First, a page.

Some 71 per cent of women working in the car world would recommend a career in the industry to their peers. That's the finding of a survey conducted by the Society of the Irish Motor Industry (SIMI). The survey of 140 women from across the industry was done as part of SIMI's continuing mission to encourage more women to join the car trade.
Increase in recruitment
The findings were unveiled at the 7th Annual [email protected] event in conjunction with its sponsor Bank of Ireland. Some 67 per cent of those who responded to the survey said that they feel women have become more visible in the industry in recent years, while 67 per cent of respondents also said that their companies had increased the number of new female employees recruited over the last three years.
It's not all rosy, however, as more than half of respondents believe that women are under-represented in their organisation, while 40 per cent said that women did not have the same opportunities for advancement as men in their companies. Just 26 per cent of survey respondents identified themselves as being at director/board level in their organisation. This is lower than the national average of 30 per cent.
Need for cultural change
What would help? Most say that a change in the cultural perception of working in the motoring industry would be of most help, while there were also calls for a more flexible working environment, greater management support and more training and mentorship.
Gillian Fanning, SIMI President and first female president in the Society's 100 years, said: "Research has shown that female employees contribute significantly to the long-term success of any company, yet the motor industry is lagging behind many other sectors in terms of gender diversity. While our research found that the majority of female employees have seen positive changes for women over the past three years, under-representation of women across the board, and particularly at senior levels, is clearly evident.
"However, what's encouraging is the fact that almost 86 per cent of respondents feel supported by their male colleagues and this support is critical to the success of gender diversity initiatives. While there's no doubt that progress has taken place over recent years, with greater visibility of women than ever in the industry, we still have a long way to go in terms of addressing the inherent gender imbalance. We must continue to stress that this is not just an industry for men and highlight the diverse range of roles and opportunities on offer for women if we are to reap the proven rewards of increased female participation in our sector. We need to plan for the future - a future that will hopefully mean a greater number of women joining us and more women taking on senior roles and making strategic decisions for their companies."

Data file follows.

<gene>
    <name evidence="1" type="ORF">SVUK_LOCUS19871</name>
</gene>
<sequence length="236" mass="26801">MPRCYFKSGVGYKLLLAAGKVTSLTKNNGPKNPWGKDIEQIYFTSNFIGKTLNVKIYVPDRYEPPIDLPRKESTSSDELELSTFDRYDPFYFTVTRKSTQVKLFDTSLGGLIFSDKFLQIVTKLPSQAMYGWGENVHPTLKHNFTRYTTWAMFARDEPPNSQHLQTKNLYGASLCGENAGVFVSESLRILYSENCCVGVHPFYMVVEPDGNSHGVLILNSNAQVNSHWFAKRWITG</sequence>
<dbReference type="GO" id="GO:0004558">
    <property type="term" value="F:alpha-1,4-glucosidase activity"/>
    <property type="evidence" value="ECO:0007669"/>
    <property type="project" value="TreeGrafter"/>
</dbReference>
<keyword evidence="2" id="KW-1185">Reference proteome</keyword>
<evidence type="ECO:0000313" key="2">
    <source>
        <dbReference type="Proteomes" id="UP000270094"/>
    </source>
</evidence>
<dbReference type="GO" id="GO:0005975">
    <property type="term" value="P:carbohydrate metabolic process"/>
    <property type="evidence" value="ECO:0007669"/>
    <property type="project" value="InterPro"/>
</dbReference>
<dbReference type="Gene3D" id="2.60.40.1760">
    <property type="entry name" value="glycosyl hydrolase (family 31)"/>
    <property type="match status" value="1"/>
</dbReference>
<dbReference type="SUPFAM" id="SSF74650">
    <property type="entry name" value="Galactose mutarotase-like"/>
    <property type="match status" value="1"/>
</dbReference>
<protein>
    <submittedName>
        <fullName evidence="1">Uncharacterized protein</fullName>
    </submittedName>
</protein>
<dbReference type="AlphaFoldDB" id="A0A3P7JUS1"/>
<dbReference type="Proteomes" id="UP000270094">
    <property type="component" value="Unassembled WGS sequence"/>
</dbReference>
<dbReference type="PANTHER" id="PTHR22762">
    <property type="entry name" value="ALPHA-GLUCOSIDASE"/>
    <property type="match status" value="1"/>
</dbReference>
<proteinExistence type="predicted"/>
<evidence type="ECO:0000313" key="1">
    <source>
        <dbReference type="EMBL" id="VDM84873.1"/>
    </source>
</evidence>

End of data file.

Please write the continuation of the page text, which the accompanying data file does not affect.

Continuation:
Guest speaker Lucy Gaffney said: "We are each other's tribe, we are each other's support system and what I would say to you is nurture that, because only women truly understand what women go through. You are not an imposter; be vulnerable and uncomfortable; don't be afraid of failure and embrace resilience. At the end of the day, you are good enough. And always be a feminist!"
Guest speaker Sharon Keegan said: "Bringing women together in a community like this is important to help them believe in themselves, support each other, and to push each other to dream, believe and achieve. You have the ability in this world to do anything you want to do. Time on this planet is gifted to us and it's a real pleasure to have this time and to do with this time exactly what you want to do in this world."
Derek McDermott, Managing Director of Bank of Ireland Finance, commented: "In both the banking industry and motor industry, we have a way to go in the whole area of gender diversity. We need to ensure that there are meaningful careers for women across our organisations and while we have made good progress, there is so much more to do. Bank of Ireland is proud to be a sponsor of this event - a tangible demonstration of the fact that we take the issue of gender diversity very seriously."